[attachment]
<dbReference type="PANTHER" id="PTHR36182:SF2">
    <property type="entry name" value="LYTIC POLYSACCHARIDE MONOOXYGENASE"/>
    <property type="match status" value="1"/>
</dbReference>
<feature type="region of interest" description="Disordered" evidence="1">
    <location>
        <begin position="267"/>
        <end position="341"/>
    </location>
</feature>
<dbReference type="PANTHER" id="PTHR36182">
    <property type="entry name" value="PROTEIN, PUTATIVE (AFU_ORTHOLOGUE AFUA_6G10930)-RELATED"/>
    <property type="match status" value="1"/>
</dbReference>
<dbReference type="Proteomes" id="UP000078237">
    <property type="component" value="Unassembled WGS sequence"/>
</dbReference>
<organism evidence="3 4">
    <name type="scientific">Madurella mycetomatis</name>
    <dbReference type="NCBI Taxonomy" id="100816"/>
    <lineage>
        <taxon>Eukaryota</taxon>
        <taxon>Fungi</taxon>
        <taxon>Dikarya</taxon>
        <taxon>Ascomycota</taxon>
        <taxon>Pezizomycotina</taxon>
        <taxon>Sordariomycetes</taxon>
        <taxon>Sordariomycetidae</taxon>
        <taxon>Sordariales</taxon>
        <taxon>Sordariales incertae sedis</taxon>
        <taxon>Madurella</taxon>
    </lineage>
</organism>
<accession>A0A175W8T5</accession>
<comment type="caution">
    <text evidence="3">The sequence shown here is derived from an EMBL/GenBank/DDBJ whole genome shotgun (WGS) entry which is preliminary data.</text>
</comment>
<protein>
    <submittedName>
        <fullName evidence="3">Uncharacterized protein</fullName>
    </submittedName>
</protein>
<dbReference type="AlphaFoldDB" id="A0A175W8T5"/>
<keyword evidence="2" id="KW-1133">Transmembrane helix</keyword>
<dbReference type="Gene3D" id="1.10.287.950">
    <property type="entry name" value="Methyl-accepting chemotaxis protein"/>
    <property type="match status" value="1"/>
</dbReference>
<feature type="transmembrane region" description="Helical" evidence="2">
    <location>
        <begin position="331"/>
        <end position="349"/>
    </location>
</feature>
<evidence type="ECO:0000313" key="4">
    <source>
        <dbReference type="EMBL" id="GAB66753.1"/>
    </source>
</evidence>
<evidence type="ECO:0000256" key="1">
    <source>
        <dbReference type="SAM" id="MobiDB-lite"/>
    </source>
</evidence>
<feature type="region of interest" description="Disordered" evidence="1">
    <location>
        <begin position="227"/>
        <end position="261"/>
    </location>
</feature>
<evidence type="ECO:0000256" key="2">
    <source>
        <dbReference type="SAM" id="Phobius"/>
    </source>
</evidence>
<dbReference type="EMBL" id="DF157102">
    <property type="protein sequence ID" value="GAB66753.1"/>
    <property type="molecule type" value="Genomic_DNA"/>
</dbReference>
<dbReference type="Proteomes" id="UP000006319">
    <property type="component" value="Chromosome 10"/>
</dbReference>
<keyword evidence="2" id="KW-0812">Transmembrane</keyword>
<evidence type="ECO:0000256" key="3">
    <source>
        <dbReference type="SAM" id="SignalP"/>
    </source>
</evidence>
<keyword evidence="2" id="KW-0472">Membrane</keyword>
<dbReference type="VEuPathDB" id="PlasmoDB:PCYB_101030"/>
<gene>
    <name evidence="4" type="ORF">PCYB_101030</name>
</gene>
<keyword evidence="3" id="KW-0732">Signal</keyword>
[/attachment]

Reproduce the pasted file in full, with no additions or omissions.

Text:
<dbReference type="PANTHER" id="PTHR36182:SF2">
    <property type="entry name" value="LYTIC POLYSACCHARIDE MONOOXYGENASE"/>
    <property type="match status" value="1"/>
</dbReference>
<feature type="region of interest" description="Disordered" evidence="1">
    <location>
        <begin position="267"/>
        <end position="341"/>
    </location>
</feature>
<dbReference type="PANTHER" id="PTHR36182">
    <property type="entry name" value="PROTEIN, PUTATIVE (AFU_ORTHOLOGUE AFUA_6G10930)-RELATED"/>
    <property type="match status" value="1"/>
</dbReference>
<dbReference type="Proteomes" id="UP000078237">
    <property type="component" value="Unassembled WGS sequence"/>
</dbReference>
<organism evidence="3 4">
    <name type="scientific">Madurella mycetomatis</name>
    <dbReference type="NCBI Taxonomy" id="100816"/>
    <lineage>
        <taxon>Eukaryota</taxon>
        <taxon>Fungi</taxon>
        <taxon>Dikarya</taxon>
        <taxon>Ascomycota</taxon>
        <taxon>Pezizomycotina</taxon>
        <taxon>Sordariomycetes</taxon>
        <taxon>Sordariomycetidae</taxon>
        <taxon>Sordariales</taxon>
        <taxon>Sordariales incertae sedis</taxon>
        <taxon>Madurella</taxon>
    </lineage>
</organism>
<accession>A0A175W8T5</accession>
<comment type="caution">
    <text evidence="3">The sequence shown here is derived from an EMBL/GenBank/DDBJ whole genome shotgun (WGS) entry which is preliminary data.</text>
</comment>
<protein>
    <submittedName>
        <fullName evidence="3">Uncharacterized protein</fullName>
    </submittedName>
</protein>
<dbReference type="AlphaFoldDB" id="A0A175W8T5"/>
<keyword evidence="2" id="KW-1133">Transmembrane helix</keyword>
<dbReference type="Gene3D" id="1.10.287.950">
    <property type="entry name" value="Methyl-accepting chemotaxis protein"/>
    <property type="match status" value="1"/>
</dbReference>
<feature type="transmembrane region" description="Helical" evidence="2">
    <location>
        <begin position="331"/>
        <end position="349"/>
    </location>
</feature>
<evidence type="ECO:0000313" key="4">
    <source>
        <dbReference type="EMBL" id="GAB66753.1"/>
    </source>
</evidence>
<evidence type="ECO:0000256" key="1">
    <source>
        <dbReference type="SAM" id="MobiDB-lite"/>
    </source>
</evidence>
<feature type="region of interest" description="Disordered" evidence="1">
    <location>
        <begin position="227"/>
        <end position="261"/>
    </location>
</feature>
<evidence type="ECO:0000256" key="2">
    <source>
        <dbReference type="SAM" id="Phobius"/>
    </source>
</evidence>
<dbReference type="EMBL" id="DF157102">
    <property type="protein sequence ID" value="GAB66753.1"/>
    <property type="molecule type" value="Genomic_DNA"/>
</dbReference>
<dbReference type="Proteomes" id="UP000006319">
    <property type="component" value="Chromosome 10"/>
</dbReference>
<keyword evidence="2" id="KW-0812">Transmembrane</keyword>
<evidence type="ECO:0000256" key="3">
    <source>
        <dbReference type="SAM" id="SignalP"/>
    </source>
</evidence>
<keyword evidence="2" id="KW-0472">Membrane</keyword>
<dbReference type="VEuPathDB" id="PlasmoDB:PCYB_101030"/>
<gene>
    <name evidence="4" type="ORF">PCYB_101030</name>
</gene>
<keyword evidence="3" id="KW-0732">Signal</keyword>